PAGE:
Security in Context: The BeyondTrust Blog

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Bringing you news and commentary on solutions and strategies for protecting critical IT infrastructure in the context of your business.

Liabilities Can’t Be Outsourced

Posted May 12, 2011    Peter McCalister

I wish I could take credit for the title of this blog, but it comes from a sentence recently written by Robert Lemos, Contributing Writer at In his article Mr. Lemos waxes poetic on how “Recent Breaches Spur New Thinking on Cloud Security.” This got me thinking about liability and how it seems everyone tries to delegate it away.

It didn’t work when you tried to blame the dog for eating your homework in grammar school and it definitely won’t fly if you try to blame your cloud vendor for losing or jeopardizing your data that you decided to put in said cloud vendor’s data center. On top of that you face article headlines like those reported in ComputerWorld that state “Security Still Top Concern With Could, Despite Amazon Outage” being seen by your boss and then there’s no place left to hide because the “ignorance excuse” won’t work.

The ComputerWorld article goes on to quote Gartner Cloud Computing Analyst, Kyle Hilgendorf as saying “Enterprises I speak to are more concerned with security than they are about availability, reliability and performance.” And rightly so, as anyone taking the leap to cloud computing will recognize that ultimately a great deal of trust is being put into the cloud provider. To help mitigate this risk ask your provider (even if it is an internal group for private cloud instantiations) the following questions:

Who has privileged access (root or superuser credentials) to the physical and virtual servers that house your data in the cloud?
What controls are in place to limit or control what specific things (view, copy, delete, modify) can be done in a privileged capacity?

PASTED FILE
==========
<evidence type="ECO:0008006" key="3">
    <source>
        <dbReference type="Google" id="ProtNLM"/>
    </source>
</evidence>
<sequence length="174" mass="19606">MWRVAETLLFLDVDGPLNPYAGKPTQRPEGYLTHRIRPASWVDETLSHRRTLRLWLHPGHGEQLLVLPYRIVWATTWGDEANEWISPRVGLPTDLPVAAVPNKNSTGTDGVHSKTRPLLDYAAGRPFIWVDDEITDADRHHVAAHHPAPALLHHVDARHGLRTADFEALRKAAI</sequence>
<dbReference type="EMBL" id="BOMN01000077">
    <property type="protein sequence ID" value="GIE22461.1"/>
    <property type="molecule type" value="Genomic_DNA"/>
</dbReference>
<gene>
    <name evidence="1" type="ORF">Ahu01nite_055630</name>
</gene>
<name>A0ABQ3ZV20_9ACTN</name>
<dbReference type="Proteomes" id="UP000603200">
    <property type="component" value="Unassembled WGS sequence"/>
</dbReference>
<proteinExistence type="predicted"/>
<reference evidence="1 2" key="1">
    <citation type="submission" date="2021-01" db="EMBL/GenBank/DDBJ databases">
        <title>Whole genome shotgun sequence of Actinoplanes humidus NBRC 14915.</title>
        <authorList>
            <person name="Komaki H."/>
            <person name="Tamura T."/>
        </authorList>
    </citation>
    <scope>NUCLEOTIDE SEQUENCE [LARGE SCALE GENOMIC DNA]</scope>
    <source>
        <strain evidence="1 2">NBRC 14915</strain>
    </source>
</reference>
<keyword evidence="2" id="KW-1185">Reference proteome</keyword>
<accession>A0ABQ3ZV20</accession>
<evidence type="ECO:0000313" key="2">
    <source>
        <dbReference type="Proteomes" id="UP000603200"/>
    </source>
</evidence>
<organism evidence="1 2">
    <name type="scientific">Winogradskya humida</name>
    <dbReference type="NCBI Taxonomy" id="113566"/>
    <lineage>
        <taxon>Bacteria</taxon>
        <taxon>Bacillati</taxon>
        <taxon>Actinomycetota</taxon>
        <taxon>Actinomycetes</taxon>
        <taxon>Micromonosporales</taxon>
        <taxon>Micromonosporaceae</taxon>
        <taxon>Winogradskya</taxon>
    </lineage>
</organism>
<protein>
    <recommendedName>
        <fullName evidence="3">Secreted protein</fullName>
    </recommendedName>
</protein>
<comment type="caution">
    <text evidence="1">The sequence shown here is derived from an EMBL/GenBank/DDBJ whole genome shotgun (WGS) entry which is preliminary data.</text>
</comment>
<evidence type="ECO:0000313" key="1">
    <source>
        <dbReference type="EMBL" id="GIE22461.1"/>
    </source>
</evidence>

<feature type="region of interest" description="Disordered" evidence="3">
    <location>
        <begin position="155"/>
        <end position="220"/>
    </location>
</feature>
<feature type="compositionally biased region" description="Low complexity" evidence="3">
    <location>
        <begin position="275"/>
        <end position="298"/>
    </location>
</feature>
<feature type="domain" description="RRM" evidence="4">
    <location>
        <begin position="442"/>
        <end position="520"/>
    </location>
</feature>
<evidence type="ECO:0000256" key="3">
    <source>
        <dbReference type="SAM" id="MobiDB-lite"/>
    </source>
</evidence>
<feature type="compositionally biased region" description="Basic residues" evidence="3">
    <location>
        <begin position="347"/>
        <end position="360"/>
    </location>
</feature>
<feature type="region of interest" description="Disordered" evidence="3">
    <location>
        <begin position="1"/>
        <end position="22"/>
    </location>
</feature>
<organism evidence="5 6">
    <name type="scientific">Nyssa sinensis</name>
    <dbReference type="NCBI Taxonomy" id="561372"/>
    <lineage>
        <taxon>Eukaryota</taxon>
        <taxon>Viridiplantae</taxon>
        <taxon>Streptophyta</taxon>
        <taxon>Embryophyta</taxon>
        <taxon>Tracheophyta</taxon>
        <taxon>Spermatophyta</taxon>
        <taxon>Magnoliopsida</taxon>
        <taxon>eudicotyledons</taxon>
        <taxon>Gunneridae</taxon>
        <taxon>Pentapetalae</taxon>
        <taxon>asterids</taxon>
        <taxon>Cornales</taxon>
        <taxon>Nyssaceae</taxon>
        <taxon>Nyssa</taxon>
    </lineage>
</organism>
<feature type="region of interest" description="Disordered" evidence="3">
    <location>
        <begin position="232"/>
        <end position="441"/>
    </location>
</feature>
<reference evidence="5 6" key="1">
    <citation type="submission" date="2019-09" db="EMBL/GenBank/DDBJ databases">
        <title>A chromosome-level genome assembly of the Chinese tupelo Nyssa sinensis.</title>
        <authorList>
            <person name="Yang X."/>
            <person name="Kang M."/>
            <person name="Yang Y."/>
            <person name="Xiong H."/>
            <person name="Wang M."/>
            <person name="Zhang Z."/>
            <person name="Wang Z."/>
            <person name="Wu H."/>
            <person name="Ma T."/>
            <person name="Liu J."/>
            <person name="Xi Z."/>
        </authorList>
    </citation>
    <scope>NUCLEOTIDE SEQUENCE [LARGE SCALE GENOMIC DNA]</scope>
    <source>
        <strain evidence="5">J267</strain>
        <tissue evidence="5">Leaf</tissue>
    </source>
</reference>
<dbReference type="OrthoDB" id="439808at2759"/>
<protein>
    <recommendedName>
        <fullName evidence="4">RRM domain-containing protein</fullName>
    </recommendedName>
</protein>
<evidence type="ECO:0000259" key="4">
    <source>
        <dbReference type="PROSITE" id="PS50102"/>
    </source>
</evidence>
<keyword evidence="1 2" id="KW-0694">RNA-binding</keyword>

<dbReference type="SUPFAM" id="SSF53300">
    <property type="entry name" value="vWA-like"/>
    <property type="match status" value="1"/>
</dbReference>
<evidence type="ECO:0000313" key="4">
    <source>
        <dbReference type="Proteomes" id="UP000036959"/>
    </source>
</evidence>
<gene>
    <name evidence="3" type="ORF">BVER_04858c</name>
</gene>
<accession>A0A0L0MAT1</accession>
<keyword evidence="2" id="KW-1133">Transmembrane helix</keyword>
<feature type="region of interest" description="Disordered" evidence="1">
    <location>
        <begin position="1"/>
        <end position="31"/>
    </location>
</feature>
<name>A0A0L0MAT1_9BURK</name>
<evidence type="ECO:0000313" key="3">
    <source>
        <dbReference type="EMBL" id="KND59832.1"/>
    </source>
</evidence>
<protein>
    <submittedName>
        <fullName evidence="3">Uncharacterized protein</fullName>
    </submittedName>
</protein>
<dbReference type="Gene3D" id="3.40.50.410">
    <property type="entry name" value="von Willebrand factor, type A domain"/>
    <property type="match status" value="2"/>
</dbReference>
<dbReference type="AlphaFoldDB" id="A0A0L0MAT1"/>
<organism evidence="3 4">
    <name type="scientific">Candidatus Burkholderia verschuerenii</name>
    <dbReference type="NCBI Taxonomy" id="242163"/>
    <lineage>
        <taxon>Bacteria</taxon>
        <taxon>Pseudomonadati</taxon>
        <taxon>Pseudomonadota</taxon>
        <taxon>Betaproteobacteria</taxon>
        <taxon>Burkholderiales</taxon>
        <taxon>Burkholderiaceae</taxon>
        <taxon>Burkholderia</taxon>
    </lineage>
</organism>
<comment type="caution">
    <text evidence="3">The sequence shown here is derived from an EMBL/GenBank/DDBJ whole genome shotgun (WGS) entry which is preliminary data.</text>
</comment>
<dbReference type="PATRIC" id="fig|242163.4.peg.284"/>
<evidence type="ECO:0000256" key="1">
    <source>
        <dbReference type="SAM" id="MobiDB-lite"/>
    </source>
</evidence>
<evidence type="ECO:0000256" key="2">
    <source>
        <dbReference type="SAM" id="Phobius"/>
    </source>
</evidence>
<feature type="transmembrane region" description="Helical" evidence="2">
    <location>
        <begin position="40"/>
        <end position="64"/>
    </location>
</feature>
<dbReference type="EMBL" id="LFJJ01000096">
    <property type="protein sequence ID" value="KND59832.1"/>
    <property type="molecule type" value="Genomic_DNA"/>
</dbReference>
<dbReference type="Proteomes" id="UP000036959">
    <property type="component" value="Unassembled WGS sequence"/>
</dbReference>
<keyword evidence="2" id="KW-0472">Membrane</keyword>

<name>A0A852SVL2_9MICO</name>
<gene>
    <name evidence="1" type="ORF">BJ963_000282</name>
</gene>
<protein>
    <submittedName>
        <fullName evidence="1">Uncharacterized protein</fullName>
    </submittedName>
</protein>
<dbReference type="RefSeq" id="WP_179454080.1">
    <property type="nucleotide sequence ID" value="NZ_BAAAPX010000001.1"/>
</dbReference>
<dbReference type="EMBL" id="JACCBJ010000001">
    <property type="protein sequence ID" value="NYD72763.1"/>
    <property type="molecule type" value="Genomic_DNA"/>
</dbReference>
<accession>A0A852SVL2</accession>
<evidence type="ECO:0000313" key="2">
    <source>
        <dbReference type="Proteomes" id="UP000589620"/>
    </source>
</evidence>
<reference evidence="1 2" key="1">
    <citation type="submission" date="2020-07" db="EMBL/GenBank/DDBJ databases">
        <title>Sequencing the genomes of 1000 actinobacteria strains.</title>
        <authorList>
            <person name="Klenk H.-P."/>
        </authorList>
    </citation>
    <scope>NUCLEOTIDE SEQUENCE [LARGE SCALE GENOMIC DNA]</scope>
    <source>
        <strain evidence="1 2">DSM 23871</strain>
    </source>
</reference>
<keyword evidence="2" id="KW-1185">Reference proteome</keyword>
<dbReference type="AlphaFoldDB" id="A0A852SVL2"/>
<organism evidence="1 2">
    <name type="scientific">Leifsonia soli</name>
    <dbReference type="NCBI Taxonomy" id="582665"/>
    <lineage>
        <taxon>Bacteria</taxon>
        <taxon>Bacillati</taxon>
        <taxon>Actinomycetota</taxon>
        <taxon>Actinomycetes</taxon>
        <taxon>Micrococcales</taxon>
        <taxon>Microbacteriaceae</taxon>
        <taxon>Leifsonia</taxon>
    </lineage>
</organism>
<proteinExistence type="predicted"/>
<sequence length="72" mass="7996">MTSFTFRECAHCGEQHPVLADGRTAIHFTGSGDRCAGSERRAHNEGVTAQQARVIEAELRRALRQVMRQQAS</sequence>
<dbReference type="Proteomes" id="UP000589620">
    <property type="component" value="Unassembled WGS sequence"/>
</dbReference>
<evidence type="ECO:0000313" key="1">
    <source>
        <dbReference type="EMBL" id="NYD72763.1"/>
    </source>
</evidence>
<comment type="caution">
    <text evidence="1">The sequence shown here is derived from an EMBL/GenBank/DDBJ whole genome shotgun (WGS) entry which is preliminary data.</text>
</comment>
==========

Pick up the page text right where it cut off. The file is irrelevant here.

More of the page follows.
How can you as a cloud user review logs or reports to ensure protection?

Bottom line, is that cloud computing needs least privilege as much, if not more so, than corporate-based computing because ultimately liabilities can’t be outsourced.

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Additional articles


Scottrade Breach: Identified by Federal Officials

Posted October 5, 2015    Morey Haber

Late afternoon on October 2nd, news leaked out of another large security breach, now at Scottrade. The identity count of records, in the millions again (4.6 million is the latest). This breach comes on the second day of national CyberSecurity month, the first being Experian/T-Mobile breach.

3d image Data Breach issues concept word cloud background

Experian/T-Mobile Data Breach: When 2 Days is not Enough

Posted October 2, 2015    Morey Haber

On October 1, Experian admitted full responsibility for the loss of T-Mobile customer data. 15 million user records dating back to 2013 were effected in the breach, with data including sensitive information that may be decryptable like social security numbers and drivers licenses.


Who Moved My Front Door? (What is Privileged Account Management?)

Posted October 1, 2015    Nigel Hedges

Not too long ago, I was sitting in a room with a very fluffy sales guy. In between words such as “we’ll make this happen” and “leave it with me, I’ll get it sorted” he asked the question “What is Privileged Account Management”?